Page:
Software & Firmware
The ASRock X370 Killer SLI/ac shares a similar UEFI interface to the Gaming K4. Red starts to consume the software interface as we stare into the heart of this product. Typical ASRock options are provided, with the OC Tweaker providing all the knobs for our overclocking purposes.
Voltage increments are in 6.25mV steps, frequency adjusts in 25 MHz increments, and the DDR4 frequencies range from DDR4-1866 all the way to DDR4-4000. Having spent some time staring at JEDEC specs in my GDDR3 days, the options available in the timing configuration menu are not for the faint of heart. Moving down the screen, load line settings are described fairly well, and additional voltage rails are opened up for customization.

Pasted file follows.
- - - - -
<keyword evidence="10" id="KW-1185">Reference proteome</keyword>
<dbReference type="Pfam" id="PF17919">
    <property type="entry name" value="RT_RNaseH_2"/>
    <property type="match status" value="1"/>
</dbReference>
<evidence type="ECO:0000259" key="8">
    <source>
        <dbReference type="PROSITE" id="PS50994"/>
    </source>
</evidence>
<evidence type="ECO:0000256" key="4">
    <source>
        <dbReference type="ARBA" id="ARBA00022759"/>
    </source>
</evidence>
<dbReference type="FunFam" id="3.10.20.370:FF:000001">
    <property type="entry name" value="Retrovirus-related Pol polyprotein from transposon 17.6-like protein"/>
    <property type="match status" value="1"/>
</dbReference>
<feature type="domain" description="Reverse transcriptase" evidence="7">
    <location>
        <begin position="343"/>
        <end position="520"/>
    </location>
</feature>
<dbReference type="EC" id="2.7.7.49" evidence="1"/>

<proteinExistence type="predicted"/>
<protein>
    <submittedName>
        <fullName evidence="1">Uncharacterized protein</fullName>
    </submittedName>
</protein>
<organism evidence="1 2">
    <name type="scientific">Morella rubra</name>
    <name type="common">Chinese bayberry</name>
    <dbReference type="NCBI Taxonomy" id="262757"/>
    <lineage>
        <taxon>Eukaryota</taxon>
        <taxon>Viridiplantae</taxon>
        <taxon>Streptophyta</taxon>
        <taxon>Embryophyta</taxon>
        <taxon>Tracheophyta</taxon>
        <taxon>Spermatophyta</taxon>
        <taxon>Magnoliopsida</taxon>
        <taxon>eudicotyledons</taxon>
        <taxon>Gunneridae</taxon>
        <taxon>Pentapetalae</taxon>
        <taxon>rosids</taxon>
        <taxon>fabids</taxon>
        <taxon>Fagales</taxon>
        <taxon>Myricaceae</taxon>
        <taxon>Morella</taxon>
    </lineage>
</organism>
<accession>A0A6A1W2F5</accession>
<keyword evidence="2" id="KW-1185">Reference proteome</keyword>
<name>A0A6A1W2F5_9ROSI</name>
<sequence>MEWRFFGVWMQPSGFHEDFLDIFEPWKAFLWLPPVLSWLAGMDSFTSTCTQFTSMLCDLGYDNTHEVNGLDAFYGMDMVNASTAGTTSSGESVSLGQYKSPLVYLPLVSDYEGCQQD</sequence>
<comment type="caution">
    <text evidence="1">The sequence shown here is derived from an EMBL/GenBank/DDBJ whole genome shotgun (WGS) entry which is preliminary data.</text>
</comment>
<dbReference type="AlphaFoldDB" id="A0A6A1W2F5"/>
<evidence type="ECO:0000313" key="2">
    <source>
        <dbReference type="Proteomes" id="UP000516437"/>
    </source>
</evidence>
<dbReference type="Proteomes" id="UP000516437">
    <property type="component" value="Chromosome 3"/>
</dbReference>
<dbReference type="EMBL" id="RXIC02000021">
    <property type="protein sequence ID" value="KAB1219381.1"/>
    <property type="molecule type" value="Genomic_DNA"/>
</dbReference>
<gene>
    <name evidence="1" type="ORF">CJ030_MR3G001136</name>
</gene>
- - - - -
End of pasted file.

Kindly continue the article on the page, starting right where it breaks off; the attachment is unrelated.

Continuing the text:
The Advanced menu provides more of the same familiar options for SATA, Cool ‘n Quiet, and its ilk, and once again “No Help Strings” are found throughout the AMD CBS menus. One thing we didn’t cover much in the Gaming K4 review was the interface for the programmable LEDs on the product. Jumping over to Tools, each of the LED controllers can be programmed with various lighting effects, and values for red, green, and blue can be assigned in numerical fashion.
Opening up FAN-tastic Tuning slaps us in the face with red gradient, while our eyes struggle to find the blue fan curve for various usage modes. Individual fans can be programmed for different curves, but I’m lazy and stuck with “standard” for all fans. FanTuning gives the firmware thresholds for PWM control by measuring the RPM and assigning minimum and maximum settings.
Last, AGESA 18.104.22.168 is finally here, and we can’t help but mention how huge this is for ASRock boards. We haven’t loaded it onto any of our older samples, but hopefully the images provided show that we can finally run all of our DDR4 DIMMs at overclocked speeds. This is something the community has been hounding vendors for.
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